Chess is one of the most prevalent games in the world. It is thought to have been invented in India in the 6th century CE and was popular among the Arab nations and in Persia. The game reached Europe around the 10th century, and the modern rules of the game were established there in the 15th century. Since then, this version of the game has spread throughout the world.
Chess is mentioned in the Kuzari, written by medieval Spanish philosopher and poet Rabbi Yehuda Halevi, as well as in writings by Rashi and Maimonides, and Abraham ibn Ezra even dedicated one of his poems to the game. Chess was mentioned many times in our literary sources for a good reason: this game has been extremely popular among Jews, who have also had significant achievements in this field. Four of the 16 World Champions were Jewish and three others were half-Jewish. Many other Jewish players were (and still are) at the international pinnacle of the game. Jewish excellence in chess is so prominent that the game has been called "the national Jewish game".
This tradition has continued in Israel, and Israeli chess masters have achieved more than sportsmen in any other field: the Israeli national team is among the top-ranked in the world, with its highest achievements being second place at the Chess Olympic Games in Dresden in 2008 and third place at the Khanty-Mansiysk Games in Russia in 2010. The national team won second place at the European Championships in 2003 and 2005.
Israeli chess grandmaster Boris Gelfand challenged then World Champion Viswanathan Anand for the World Chess Championship in 2012. Although the match ended in a draw, Gelfand lost by a minimal margin in the rapid tiebreaker games and had to settle for the title of World Championship runner-up.
Israeli women have also recorded a number of substantial achievements, among them winning the Women's Chess Olympic Games in Haifa 1976 (which was boycotted by the strong Eastern-European countries). In 1978, Grandmaster Alla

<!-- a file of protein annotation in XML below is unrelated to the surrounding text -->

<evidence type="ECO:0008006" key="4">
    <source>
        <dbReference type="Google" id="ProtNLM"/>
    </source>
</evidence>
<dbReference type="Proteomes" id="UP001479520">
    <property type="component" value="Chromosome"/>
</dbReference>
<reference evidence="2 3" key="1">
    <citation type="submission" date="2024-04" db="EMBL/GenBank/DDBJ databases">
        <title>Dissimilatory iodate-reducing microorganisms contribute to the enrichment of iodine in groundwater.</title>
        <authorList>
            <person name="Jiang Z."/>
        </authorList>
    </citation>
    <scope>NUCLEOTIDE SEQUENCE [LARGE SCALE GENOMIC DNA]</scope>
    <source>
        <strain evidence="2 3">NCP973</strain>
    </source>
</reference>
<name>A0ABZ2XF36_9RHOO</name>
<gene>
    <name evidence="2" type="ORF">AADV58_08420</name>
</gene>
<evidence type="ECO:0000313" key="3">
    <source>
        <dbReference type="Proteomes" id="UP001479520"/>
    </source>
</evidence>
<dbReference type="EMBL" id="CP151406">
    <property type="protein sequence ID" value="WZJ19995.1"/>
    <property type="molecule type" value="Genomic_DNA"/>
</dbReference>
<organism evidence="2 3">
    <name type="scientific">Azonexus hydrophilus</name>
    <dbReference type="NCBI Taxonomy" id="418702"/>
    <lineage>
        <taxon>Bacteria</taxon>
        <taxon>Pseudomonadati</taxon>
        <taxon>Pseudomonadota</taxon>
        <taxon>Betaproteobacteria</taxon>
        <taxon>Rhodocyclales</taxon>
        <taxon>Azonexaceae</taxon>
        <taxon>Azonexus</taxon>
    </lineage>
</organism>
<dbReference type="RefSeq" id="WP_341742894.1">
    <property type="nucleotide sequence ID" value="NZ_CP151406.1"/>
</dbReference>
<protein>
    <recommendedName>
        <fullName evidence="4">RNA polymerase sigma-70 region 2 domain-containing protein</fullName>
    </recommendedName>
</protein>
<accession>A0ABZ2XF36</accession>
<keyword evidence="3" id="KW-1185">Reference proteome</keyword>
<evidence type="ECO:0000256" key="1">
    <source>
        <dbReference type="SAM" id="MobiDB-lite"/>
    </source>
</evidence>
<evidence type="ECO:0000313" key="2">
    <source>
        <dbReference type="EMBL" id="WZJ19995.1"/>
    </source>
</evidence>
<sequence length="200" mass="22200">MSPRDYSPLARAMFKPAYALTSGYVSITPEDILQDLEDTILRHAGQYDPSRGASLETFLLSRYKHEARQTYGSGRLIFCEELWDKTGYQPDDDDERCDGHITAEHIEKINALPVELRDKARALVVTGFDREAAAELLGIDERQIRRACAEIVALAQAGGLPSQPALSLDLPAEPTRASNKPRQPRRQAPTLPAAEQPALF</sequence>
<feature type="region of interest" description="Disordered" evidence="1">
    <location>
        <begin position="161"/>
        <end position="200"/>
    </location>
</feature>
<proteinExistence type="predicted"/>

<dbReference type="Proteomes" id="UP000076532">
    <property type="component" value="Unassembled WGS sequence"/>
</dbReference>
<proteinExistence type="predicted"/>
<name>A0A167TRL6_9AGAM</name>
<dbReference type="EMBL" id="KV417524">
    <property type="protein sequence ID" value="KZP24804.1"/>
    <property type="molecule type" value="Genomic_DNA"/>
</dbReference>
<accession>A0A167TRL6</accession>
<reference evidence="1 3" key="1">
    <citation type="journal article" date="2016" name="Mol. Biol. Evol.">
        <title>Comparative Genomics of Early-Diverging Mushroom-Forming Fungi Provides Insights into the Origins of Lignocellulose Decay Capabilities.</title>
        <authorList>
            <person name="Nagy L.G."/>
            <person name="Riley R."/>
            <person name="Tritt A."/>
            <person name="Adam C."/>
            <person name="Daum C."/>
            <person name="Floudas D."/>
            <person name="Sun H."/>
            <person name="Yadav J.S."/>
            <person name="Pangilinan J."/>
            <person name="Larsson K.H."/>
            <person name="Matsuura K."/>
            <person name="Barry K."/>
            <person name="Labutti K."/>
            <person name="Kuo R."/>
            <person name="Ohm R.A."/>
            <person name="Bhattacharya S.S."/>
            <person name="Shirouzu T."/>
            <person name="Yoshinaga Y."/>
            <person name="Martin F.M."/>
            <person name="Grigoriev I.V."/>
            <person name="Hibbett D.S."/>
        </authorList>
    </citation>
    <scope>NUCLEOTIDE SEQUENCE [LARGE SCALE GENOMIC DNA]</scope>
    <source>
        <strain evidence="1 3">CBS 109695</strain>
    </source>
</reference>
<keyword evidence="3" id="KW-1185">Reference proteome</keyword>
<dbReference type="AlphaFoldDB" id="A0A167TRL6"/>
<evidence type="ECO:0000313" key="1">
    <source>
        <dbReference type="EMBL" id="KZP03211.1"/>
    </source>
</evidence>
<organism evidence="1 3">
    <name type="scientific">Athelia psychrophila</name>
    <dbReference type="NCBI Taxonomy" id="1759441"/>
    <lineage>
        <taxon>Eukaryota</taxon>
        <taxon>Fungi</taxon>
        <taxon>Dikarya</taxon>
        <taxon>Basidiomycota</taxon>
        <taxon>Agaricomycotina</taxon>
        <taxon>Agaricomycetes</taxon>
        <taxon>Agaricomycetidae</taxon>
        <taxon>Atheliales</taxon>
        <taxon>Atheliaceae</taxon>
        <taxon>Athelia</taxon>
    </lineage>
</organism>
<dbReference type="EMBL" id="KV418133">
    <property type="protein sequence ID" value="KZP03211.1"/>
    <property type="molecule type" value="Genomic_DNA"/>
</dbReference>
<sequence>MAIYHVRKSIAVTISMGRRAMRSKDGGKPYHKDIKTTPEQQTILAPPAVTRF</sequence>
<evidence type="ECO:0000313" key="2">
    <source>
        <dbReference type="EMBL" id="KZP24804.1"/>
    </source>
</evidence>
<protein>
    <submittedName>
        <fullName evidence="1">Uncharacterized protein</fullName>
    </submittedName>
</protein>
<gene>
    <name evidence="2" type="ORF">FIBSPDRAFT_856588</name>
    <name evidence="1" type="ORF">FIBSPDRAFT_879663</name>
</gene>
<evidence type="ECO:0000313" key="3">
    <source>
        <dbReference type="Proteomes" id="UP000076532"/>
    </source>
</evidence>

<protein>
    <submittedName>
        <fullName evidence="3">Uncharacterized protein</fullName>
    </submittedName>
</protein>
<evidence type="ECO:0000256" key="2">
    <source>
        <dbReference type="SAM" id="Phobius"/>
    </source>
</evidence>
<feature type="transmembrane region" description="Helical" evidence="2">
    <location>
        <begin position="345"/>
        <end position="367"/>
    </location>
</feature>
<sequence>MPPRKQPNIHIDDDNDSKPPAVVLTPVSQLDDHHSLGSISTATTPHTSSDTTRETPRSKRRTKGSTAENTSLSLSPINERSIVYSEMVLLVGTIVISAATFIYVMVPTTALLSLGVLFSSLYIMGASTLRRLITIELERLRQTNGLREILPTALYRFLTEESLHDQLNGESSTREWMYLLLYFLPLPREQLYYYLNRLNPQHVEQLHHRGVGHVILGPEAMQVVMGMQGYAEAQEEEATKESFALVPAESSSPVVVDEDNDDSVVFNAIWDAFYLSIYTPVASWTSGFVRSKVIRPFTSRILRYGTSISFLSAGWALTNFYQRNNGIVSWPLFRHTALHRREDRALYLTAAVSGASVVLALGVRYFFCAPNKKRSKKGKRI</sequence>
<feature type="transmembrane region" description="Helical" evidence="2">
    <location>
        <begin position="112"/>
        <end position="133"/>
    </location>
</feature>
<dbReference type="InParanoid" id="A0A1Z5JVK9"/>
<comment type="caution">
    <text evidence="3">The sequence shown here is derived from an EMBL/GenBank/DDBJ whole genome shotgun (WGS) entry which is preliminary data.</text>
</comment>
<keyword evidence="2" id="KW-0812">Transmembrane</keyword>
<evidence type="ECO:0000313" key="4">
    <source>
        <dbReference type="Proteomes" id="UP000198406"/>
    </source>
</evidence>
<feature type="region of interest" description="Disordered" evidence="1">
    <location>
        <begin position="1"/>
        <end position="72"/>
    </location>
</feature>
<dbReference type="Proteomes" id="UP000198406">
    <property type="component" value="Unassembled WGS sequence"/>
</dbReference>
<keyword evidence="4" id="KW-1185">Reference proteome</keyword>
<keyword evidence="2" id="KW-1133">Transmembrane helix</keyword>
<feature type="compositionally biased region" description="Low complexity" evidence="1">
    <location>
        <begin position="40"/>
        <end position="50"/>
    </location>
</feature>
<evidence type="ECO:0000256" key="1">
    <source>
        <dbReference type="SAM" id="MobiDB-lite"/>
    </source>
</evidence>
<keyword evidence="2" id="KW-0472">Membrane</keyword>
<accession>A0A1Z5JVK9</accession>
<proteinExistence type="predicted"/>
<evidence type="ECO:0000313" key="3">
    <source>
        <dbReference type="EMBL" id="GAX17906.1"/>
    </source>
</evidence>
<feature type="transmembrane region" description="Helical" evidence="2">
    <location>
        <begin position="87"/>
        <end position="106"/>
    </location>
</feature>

Kushnir-Stein fell just short of competing for the world title when she was beaten in the final round of the contenders' competition by Maia Chiburdanidze of the USSR.
Thanks to these achievements and many more, Israel was granted the opportunity to host a number of important events: the Chess Olympic Games in 1964 (Tel-Aviv) and 1976 (Haifa), the European National Championship (Haifa, 1989), the World Youth Chess Championship (Jerusalem, 1967), [he Team World Cup (Beer Sheva, 2005) and more.
Israel's integration into the international chess arena began even before the establishment of the State. In fact, the first sports delegation to participate in an international competition under the flag of Eretz Israel was the delegation to the Warsaw Chess Olympic Games in 1935, which was comprised solely of members of the Jewish Yishuv. The first official sports meeting between Israel and any of the Arab countries took place at the Chess Olympic Games in Varna (1962), when Israel's national chess team beat the Tunisian team with the score of 3:1.
This stamp is being issued to mark the European Individual Chess Championship 2015 which will be held in Jerusalem. The design reflects the connection between chess and Judaism and Israel, as well as chess' status as Israel's national sport and its number one representative sport.